Our mini-series this week revealed points of broad consensus and points of approaching conflict on the centre right in terms of how the tax burden is distributed.
Posts Tagged: Sugar tax
The underlying motive for this tradition, though now often dressed up in quasi-medical language, is as much aesthetic as sanitary.
And there are other policies she could pursue. More nurseries in primary schools. Tougher school discipline. Longer sentences for child abuse.
Sponsored Post: Gavin Partington: Over 2,000 small business owners call on the Chancellor to think again about the soft drinks tax
The policy risks more than 4,000 jobs but will only reduce calorie intake by five calories per person, per day.
Sponsored Post: Pev Manners: The only impact a soft drinks tax will have is on small British businesses like Belvoir Fruit Farms
Demonising one product surely cannot be the answer.
Sponsored Post: Linda Sood – If the Conservatives really are the party of business, they should scrap the soft drinks tax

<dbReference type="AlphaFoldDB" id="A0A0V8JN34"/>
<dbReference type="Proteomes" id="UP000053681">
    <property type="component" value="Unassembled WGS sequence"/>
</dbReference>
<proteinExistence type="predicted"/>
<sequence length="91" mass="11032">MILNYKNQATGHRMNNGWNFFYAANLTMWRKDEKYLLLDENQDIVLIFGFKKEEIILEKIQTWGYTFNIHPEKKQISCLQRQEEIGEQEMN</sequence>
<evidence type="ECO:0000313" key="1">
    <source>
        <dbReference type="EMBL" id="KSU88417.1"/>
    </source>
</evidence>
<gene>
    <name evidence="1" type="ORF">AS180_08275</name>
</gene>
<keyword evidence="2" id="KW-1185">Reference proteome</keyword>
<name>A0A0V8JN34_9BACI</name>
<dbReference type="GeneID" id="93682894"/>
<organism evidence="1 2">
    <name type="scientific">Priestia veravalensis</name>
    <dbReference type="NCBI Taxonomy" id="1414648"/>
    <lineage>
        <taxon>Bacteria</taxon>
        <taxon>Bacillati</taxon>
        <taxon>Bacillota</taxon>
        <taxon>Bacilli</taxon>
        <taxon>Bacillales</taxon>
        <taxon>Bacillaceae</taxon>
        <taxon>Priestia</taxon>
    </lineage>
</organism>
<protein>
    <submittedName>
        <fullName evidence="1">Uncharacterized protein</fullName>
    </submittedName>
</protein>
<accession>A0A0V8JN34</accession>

Small retailers will be hit hard.
Nicola Blackwood: Our new obesity strategy isn’t nanny state, it’s a sensible plan to make children healthier
This is about encouraging industry to reduce sugar content, improve school sport and empower parents, not abolish individual responsibility.
The TPA identifies 325 taxpayer-funded public health employees. Combined with Public Health England’s budget of around £3.6 billion, this is an expensive and powerful lobby.
Now that Osborne has gone, so too should this un-conservative levy.
Only ten years ago we’d have been mid-table, but since 2007 single-issue campaigners have struck a string of blows against lifestyle freedom.
Plus: Contrite Soubry. Ashcroft’s Party. The Chancellor’s forecasts and the OBR’s admission. P.S: Re those Clarke memoirs, I admit that I can’t wait to read them.
James Sproule: Osborne has posed problems for business recently. But this Budget was, on balance, good news.
Especially so for smaller firms and entrepreneurs.
And evidence from abroad suggests that it will fail in its declared aim of reducing obesity.
Steve Double called for one on this site yesterday, but available evidence suggests it would be deeply regressive and would not work.
As a supporter of low taxes, I was less than enthusiastic about such proposals – but I’m now convinced that something must be done.